- 14 berths
- 4+3 cabins
- 3 WC
by Francesco Gambini
Even the least tech-savvy person today is interested in the characteristics of the electrical system onboard, first and foremost to ensure that they can charge their mobile phone.
Boats, like all vehicles, have a 12 Volt DC electrical system connected to batteries and the engine that recharges them. There are generally three batteries:
This means that 12 Volt power is available onboard at all times, similar to a car cigarette lighter.
220 Volt on board, the role of the Inverter
You'll also find a 220 Volt system onboard: something typically only switched on when the boat is connected to the mains in the marina to charge the batteries.
Through this cable you can connect the boat to the 220 Volt AC shore power
Some boats also come with an inverter: an electronic device capable of converting the 12 Volt DC from the batteries into 220 Volt AC, like that of the household electrical system.
The power of these devices, when installed, does not exceed a few hundred Watts, which means that it is possible to connect some appliances for which we only have the 220 Volt power supply, but not appliances with high absorption (a hairdryer or a straightener, for example).
Many people look for an inverter as a must-have accessory to ensure that they can charge their mobile phone using the usual power supply. In reality, it is much easier and more effective to ensure that you charge your mobile phone with a USB adapter that you plug into the boat's cigarette lighter socket, just like you do in your car.
In addition to the adapter, I recommend that you bring along some USB plug splitters so that several crew members can charge simultaneously. Don't forget power banks and traditional power supplies for use ashore or in the marina.
The purpose of the inverter is to allow us to live on a sailing boat using devices for which we do not have a 12 Volt power supply.
We have already talked about devices such as mobile phones, tablets or power banks and in general all those that are powered via USB. For all other electronic devices with higher electricity consumption like computers, you can use 12 Volt power supplies. I recommend that you give it some thought if you plan to use it intensively, for example, if you are going to work remotely from your boat.
Apart from recharging existing devices, you will need your electricity for two purposes:
As far as the boat is concerned, we are thinking first of all of starting the engine, for which there is a dedicated battery so that we can always be sure to restart it and charge all the other devices.
As far as onboard services are concerned, we have the internal lights, which absorb very little power if they are LED (remember, however, to keep only those switched on in the room where we are) and the refrigerator, which absorbs around 50 Watts, which doesn't seem much. Still, we must consider that it works continuously.
So far, we have talked about power consumption, but how do we store the energy in the batteries?
A sailing boat used for leisure (rather than living) does not necessarily have the equipment for long sails as it does not usually require long periods of energy - autonomy. In this case, you have two options: recharging by connecting to the 220 Volt mains via the dedicated power chargers on the marina docks. The power you'll get from the chargers will provide you with 220 Volt electricity, and in one night, you'll have recharged all batteries on board. This aspect is especially important when we are away from the port, a few hours a day of engine operation will compensate at least partially the energy used.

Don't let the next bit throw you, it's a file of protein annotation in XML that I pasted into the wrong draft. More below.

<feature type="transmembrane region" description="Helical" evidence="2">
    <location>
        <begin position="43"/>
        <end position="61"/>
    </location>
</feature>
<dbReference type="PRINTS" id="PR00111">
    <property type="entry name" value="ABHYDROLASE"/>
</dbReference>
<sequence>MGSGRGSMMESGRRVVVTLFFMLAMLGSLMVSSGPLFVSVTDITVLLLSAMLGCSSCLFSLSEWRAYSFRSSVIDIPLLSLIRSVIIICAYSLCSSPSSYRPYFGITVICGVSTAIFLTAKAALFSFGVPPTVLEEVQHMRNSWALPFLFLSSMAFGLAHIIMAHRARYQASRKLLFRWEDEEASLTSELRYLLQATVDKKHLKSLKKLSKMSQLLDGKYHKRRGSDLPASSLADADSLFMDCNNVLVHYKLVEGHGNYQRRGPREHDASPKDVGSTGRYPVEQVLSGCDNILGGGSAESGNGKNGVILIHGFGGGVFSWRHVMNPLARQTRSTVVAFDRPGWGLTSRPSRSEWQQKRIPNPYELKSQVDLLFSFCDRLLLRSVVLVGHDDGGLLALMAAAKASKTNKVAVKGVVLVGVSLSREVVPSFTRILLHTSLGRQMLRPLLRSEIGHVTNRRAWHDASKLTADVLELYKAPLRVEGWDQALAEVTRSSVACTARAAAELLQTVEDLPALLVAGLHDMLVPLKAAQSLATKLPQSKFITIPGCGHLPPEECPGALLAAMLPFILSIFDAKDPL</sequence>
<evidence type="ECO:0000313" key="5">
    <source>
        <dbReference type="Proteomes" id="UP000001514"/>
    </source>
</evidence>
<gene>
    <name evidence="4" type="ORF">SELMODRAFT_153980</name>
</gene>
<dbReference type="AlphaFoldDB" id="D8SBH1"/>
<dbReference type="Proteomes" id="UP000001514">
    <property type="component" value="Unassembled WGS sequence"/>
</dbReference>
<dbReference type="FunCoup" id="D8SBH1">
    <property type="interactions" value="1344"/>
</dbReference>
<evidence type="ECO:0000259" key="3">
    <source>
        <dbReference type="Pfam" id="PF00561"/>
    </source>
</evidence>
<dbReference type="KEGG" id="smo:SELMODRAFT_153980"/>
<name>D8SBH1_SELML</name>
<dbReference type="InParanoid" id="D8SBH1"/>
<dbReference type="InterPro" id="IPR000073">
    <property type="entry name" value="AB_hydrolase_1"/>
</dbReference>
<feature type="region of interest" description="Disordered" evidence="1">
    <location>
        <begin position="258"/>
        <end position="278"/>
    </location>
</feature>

However, it is also possible to recharge the batteries through the engine generator, just like a car. In this case, I recommend keeping an eye on consumption so that you don't have to turn on the engine while stationary without needing it to charge the batteries,
Using the engine is not a particularly efficient method of recharging. I suggest being a little careful with consumption, for example, by periodically switching off the fridge. It is well insulated and can cope with intermittent operation without any problems, mainly if we help its thermal inertia with a few ice bricks.
If we need to keep the batteries charged for long periods away from the port, rather than the engine generator (not designed for this purpose), I recommend opting for a boat equipped with a boat generator. This accessory, also known as a generator set, consists of a diesel engine connected to a generator, enclosed in a soundproof container and housed in a boat locker, specifically designed to produce electricity with maximum efficiency. This small power station is the solution for those who plan to stay "into the wild" for a long time or have significant power consumption on board.
When sailing, it is common to encounter globetrotting boats equipped with such devices, usually in roadsteads rather than ports. They can be expensive and not easily manageable.
However, they guarantee excellent operating time and eco-sustainability even when sailing for long cruises away from ports, without the risk of depleting the fuel supply to run the engine. These devices are undoubtedly useful on a boat. Still, with the possible exception of solar panels in certain circumstances, my view is that they're less suited for leisure sailors renting a boat for a week holiday.
This post is written by Francesco Gambini. Francesco met sailing in Liguria 20 years ago. A fleet specialist in Sailogy, his favourite boat is the Dufour 310 Grand Large.